Panels and lectures on Saturday highlighted how the school approaches these issues through research, teaching, and what Mostafavi calls the unique system of “research through pedagogy.” In the architecture, landscape architecture, and urban planning and design programs, much of the core teaching occurs through a studio-based model, in which groups of 12 students learn the principles of design by engaging with the kinds of project-level problems they’ll encounter as professionals in the field.
This approach has led the GSD to reach out to other Harvard schools, and Faust explained on Friday night that it has been a particular leader in her vision of “one Harvard.” For example, professor of urban design and planning Rahul Mehrotra, MAUD ’87, chair of the department of urban planning and design, has for the last several years helped run inter-school research projects based on questions that “don’t make any discipline comfortable.” His classes on “Extreme Urbanism” have brought students from Harvard Law School, Harvard Business School, and the GSD together to study urbanization in India. He has also helped spearhead the University-wide study of the Kumbh Mela, a Hindu festival that centers on an ephemeral megacity that houses seven million people and tens of millions more transients for 55 days. Interdisciplinary work, he reflected, “doesn’t come from, I believe, setting up an innovation lab, or setting up a big space where people in different disciplines can sit next to each other. They'd be as comfortable as two friends are next to each other. Unless they have a problem that forces them to transgress each other’s disciplines to find a solution, it won’t happen.”
From the GSD to the World
The five areas of impact, represented by multiple faculty and student speakers during several event panels, highlight the connections between the GSD and other Harvard schools, as well as between the school and the problems of the real world.
The environment: As coastal cities face more storm events and rising sea levels, and as building materials and maintenance demand ever more of the world’s resources, sustainability has become increasingly central to the school’s research and teaching agenda. Last year, as part of the campaign’s initial phase, a major gift from the Chinese development company Evergrande Group funded the newly created, interdisciplinary Harvard Center for Green Building and Cities. Ali Malkawi, professor of architectural technology and the founding director of the center, shared some of its initial work in an afternoon panel highlighting faculty research. As its first project, the center is turning its own office into a “living lab,” transforming the wood-framed house on Sumner Road, one of almost 14 million pre-1940s homes like it in the country, into a “net-zero” building that will require no non-renewable energy supply.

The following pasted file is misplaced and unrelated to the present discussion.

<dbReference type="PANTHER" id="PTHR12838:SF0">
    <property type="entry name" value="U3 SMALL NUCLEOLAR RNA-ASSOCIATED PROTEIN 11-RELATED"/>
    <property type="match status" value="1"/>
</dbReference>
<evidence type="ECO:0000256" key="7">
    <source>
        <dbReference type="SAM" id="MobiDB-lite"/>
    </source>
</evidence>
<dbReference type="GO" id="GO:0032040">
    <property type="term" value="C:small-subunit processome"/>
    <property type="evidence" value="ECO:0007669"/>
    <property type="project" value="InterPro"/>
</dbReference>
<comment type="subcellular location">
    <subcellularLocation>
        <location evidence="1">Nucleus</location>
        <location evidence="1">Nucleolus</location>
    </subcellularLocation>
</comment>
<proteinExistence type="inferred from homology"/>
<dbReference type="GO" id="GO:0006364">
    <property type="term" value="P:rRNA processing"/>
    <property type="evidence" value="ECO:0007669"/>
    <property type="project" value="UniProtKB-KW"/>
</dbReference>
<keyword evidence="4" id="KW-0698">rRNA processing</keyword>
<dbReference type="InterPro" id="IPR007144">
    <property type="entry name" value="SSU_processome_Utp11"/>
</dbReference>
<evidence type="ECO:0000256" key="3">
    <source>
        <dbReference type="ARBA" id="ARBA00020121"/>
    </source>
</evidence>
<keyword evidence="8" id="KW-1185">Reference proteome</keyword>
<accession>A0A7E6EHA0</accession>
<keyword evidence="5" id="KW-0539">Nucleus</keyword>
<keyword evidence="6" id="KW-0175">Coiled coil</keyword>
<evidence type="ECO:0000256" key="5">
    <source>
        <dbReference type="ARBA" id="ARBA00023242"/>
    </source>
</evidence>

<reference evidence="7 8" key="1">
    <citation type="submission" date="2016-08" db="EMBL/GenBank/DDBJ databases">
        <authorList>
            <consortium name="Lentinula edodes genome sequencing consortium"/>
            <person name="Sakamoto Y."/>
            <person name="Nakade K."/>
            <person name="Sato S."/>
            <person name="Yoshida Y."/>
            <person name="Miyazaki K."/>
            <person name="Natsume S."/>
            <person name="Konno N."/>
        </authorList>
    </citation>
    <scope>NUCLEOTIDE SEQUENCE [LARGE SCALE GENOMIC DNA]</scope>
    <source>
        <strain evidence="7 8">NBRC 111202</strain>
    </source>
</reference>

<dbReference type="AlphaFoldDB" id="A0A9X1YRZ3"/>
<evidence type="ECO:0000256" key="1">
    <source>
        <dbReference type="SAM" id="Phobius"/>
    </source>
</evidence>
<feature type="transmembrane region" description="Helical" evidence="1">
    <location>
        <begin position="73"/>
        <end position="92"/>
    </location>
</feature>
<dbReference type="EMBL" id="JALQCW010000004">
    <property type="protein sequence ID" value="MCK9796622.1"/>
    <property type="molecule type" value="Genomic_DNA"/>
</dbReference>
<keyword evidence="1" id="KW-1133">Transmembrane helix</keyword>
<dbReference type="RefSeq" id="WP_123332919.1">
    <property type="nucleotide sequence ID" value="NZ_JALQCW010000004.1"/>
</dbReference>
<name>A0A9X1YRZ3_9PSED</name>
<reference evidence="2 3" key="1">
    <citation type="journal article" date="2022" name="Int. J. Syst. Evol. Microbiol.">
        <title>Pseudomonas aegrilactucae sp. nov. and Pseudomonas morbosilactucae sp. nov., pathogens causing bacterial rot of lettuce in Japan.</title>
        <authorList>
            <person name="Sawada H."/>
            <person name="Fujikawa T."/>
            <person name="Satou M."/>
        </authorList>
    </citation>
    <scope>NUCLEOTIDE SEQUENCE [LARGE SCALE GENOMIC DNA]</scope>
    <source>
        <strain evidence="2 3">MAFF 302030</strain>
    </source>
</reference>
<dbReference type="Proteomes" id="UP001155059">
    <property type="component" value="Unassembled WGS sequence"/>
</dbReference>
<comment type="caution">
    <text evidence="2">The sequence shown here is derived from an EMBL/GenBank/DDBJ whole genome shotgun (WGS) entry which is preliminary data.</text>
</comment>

Beyond the center, finding new responses to environmental challenges has become an increasing focus throughout the curriculum. “The design skills are quite central: how do you rebuild the East Coast after Hurricane Sandy? How do you prepare for the next Sandy? How do you rebuild infrastructure to deal with flood and storm events?” asked Irving professor of landscape architecture Charles Waldheim, chair of the department of landscape architecture, who helped drive the creation of a new master in design studies track in landscape, urbanism, and ecology four years ago. “These are really questions that are being addressed at the scale of the city and the region, and in that scale, urban planners, landscape architects, [and] urban designers have quite a lot to offer.”
Urbanization: The opening panel Saturday morning offered an intense introduction to the range of research on cities and the problems of global urbanization. Titled “Wildly Civilized: Ecological + Extreme + Planetary Urbanism…What’s Next?” the event asked six affiliates from across the school’s disciplines to weigh in on the future challenges of shaping the process of urbanization in focused, five-minute presentations. On one end of the spectrum, Martha Welborne, the chief planning officer for Los Angeles County Metropolitan Transit Authority and a former GSD Loeb Fellow, used the example of L.A.’s subway expansion to highlight the need for those in charge of building the future to understand the role that politics play in determining what can, realistically, be done. At the other end of the spectrum, professor of urban theory Neil Brenner, the head of the school’s Urban Theory “D-Lab,” questioned the very definition of “urban,” pointing out that United Nations statistics on the global population’s crossing the threshold to 50 percent urban are often based on shaky data. Brenner said these statistics often distract from the real challenges of population change, and shared with the audience why his research requires turning the problem on its head, understanding cities as systems in relation to both their own hinterlands and the planet as a whole.